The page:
locate is a Unix tool used to find files by name on the filesystem, which uses a prebuilt database of generated files (created using
locate is faster than
find, but it requires having the database updated to find newly added files.
locate was created in 1982, with the BSD and GNU Findutils versions deriving from the original implementation.
plocate is a newer (the first stable release was less than a year ago), much faster
locate. It’s based on posting lists, giving much faster searches on a much smaller index.
The command-line tool is a drop-in replacement for
mlocate (Merging Locate; a restricted-access database, only showing filenames accessible to the user) in nearly all aspects, including reusing the
mlocate database (plocate creates its own index using
plocate-build which reads the database made by
updatedb), and is fast on SSDs and HDDs alike.
plocate works by creating an inverted index over trigrams (combinations of three bytes) in the search strings, which allows it to rapidly narrow down the set of candidates to a very small list, instead of linearly scanning through every entry. It does nearly all I/O asynchronously using io_uring if available (Linux 5.1+), which reduces the impact of seek latency on systems without SSDs.
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To show how fast plocate is compared to mlocate, the plocate developer shows this benchmark on the tool’s homepage in which plocate is able to find 2 files out of 27 million in just a few milliseconds:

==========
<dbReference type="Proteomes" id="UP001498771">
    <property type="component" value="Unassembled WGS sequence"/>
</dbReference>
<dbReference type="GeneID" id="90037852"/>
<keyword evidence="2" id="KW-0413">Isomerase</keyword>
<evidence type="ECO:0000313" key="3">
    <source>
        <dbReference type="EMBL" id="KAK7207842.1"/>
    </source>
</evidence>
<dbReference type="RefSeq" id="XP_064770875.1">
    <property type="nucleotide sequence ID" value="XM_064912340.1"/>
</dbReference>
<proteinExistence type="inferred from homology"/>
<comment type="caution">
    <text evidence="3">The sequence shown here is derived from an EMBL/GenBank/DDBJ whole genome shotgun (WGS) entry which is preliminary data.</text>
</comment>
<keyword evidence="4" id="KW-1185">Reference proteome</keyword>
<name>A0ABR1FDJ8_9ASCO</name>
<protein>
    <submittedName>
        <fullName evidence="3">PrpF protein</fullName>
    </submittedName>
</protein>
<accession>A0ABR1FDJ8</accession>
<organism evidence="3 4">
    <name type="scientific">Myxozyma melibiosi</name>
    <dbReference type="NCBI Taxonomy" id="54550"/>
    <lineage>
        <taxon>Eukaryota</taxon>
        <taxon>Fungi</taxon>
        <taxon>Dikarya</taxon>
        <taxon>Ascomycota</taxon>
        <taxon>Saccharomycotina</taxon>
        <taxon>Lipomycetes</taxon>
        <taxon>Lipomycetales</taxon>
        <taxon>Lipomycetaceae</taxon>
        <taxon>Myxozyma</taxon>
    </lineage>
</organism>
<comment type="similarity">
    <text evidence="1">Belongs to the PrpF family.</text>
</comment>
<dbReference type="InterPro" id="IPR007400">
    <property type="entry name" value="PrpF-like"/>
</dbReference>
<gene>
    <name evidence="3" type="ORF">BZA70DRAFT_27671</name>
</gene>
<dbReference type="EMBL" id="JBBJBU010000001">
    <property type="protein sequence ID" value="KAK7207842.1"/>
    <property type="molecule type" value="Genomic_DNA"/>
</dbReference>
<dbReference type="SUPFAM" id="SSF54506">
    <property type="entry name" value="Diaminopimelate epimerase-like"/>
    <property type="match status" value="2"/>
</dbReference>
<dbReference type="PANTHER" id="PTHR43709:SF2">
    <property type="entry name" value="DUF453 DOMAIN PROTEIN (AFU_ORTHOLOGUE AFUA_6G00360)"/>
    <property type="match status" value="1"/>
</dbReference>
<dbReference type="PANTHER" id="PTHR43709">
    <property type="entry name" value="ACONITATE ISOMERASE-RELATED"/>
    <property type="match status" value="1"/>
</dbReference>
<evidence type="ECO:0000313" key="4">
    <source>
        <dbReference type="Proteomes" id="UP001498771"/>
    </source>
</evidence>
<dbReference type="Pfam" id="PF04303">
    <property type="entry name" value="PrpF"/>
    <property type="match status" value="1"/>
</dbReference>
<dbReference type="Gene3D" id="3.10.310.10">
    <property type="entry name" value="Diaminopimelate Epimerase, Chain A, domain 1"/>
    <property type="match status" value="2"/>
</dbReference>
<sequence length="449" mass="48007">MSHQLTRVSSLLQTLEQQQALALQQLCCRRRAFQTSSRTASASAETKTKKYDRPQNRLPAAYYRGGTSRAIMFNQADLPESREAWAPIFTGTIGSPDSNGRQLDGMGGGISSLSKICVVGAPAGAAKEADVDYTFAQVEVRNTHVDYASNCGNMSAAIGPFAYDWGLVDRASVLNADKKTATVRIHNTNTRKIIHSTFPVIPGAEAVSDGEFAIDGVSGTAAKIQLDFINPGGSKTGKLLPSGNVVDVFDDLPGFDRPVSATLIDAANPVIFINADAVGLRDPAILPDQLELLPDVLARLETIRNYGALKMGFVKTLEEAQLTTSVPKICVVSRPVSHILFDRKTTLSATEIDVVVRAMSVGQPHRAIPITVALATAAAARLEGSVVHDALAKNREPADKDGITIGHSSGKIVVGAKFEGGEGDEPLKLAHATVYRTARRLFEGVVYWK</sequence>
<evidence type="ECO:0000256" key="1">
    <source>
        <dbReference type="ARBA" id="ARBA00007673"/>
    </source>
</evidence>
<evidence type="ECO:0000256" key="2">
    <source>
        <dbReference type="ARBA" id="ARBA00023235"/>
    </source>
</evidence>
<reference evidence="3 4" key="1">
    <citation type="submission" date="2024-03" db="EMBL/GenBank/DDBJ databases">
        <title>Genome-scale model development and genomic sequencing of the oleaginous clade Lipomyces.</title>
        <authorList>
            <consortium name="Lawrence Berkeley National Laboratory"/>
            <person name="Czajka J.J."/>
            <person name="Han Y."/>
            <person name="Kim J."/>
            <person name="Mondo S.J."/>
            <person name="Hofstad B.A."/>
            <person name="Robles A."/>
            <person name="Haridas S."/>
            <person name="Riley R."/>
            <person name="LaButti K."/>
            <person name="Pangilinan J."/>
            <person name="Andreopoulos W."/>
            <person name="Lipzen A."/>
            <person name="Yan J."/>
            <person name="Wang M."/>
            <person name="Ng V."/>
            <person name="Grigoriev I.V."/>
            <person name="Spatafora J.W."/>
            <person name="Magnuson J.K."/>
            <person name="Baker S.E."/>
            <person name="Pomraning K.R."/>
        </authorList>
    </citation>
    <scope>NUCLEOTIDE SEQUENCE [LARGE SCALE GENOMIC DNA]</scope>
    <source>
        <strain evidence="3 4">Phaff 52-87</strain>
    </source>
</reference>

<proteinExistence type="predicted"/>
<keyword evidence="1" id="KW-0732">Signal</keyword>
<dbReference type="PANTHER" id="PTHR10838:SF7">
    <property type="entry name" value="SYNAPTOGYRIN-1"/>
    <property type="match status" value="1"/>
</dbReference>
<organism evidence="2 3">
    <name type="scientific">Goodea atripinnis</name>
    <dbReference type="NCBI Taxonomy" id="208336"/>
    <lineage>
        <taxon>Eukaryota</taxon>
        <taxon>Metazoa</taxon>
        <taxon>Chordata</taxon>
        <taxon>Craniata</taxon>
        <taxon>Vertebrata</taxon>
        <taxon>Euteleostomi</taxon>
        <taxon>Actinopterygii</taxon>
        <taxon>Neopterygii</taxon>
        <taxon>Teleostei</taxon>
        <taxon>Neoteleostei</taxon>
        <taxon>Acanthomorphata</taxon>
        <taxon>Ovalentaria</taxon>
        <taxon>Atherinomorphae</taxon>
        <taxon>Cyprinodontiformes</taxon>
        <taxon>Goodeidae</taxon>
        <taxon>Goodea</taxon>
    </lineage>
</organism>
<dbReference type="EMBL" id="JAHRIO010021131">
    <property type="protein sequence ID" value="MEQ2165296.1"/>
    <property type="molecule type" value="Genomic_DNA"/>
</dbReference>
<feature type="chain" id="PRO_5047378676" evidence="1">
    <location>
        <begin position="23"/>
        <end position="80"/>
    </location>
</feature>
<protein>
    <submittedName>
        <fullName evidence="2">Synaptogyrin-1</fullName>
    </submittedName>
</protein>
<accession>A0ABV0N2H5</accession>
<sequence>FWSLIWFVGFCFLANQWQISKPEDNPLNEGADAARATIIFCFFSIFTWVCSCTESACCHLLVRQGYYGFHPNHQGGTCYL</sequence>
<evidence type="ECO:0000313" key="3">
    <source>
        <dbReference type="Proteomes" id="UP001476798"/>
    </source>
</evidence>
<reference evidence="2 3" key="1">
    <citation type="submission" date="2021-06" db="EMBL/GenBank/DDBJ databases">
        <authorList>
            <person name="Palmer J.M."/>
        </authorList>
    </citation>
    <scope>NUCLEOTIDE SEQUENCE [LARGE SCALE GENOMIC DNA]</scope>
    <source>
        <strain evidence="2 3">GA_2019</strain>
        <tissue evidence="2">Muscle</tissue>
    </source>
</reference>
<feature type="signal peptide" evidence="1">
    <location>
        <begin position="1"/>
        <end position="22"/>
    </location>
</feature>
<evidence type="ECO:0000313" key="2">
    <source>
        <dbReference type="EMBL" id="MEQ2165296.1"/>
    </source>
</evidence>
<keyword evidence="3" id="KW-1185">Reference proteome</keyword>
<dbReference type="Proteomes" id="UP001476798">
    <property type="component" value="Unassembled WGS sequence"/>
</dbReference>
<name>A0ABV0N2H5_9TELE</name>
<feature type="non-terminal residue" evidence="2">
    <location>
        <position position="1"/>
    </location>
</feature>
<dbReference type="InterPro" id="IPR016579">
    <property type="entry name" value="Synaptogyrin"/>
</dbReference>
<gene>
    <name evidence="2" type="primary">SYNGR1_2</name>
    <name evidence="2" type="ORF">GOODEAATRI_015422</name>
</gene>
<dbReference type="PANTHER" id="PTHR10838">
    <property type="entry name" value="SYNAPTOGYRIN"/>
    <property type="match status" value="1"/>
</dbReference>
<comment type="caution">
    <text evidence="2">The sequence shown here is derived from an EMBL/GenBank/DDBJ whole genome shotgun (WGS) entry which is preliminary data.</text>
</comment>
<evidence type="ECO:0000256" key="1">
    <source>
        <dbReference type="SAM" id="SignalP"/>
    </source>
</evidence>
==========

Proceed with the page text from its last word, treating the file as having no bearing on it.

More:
mlocate, plocate shows all the files matching the search query only if they are visible to the user running the command, skipping all restricted files.
How to install and use plocate
plocate is available in the official repositories of a few Linux distributions, including Arch Linux / Manjaro and Debian (Bullseye and newer, as well as the Buster backports) / Ubuntu (21.04 and newer). You can install it using:
- Arch Linux / Manjaro:
sudo pacman -S plocate
- Debian (Bullseye and newer, as well as the Buster backports) / Ubuntu (21.04 and newer):
plocate find files command linesudo apt install plocate
To build it on other Linux distributions you’ll need a C++17 compiler, Zstd (development headers) and Meson. In my test on Fedora I also had to install
libatomic to get the program to build. Optionally, you’ll also want
liburing and a kernel supporting
io_uring (Linux 5.1 or newer) for best performance, especially if you’re not using a SSD. Another optional dependency is systemd, which can be used to run the built-in plocate database update timer.
To install the plocate build-dependencies on Fedora (including the optional
sudo dnf install libzstd-devel liburing-devel libatomic gcc-c++ meson
Or to build it on e.g. Ubuntu 20.04 (note that Ubuntu 20.04 doesn’t have
liburing in its repositories so plocate will not use all of its power if you’re using a regular HDD), you’ll need these dependencies:
sudo apt install libzstd-dev meson build-essential
Once you have the build-dependencies installed, download and extract plocate, and use the terminal to navigate to its folder. Now you can proceed to build and install plocate on your system:
sudo groupadd --system plocate
sudo ninja installsudo systemctl enable plocate-updatedb.timer
Now you can start using plocate. Before using it for the first time, create its database (file index) using the following command:
The first time you run
updatedb, it scans the entire filesystem, and it may take a while. Subsequent runs should be much faster.
plocate like you would use
locate. Search for a file using plocate:
MY_FILE.EXT with the file you want to find.
For more options like ignore case, regex search, etc., see the tool’s help and man page.
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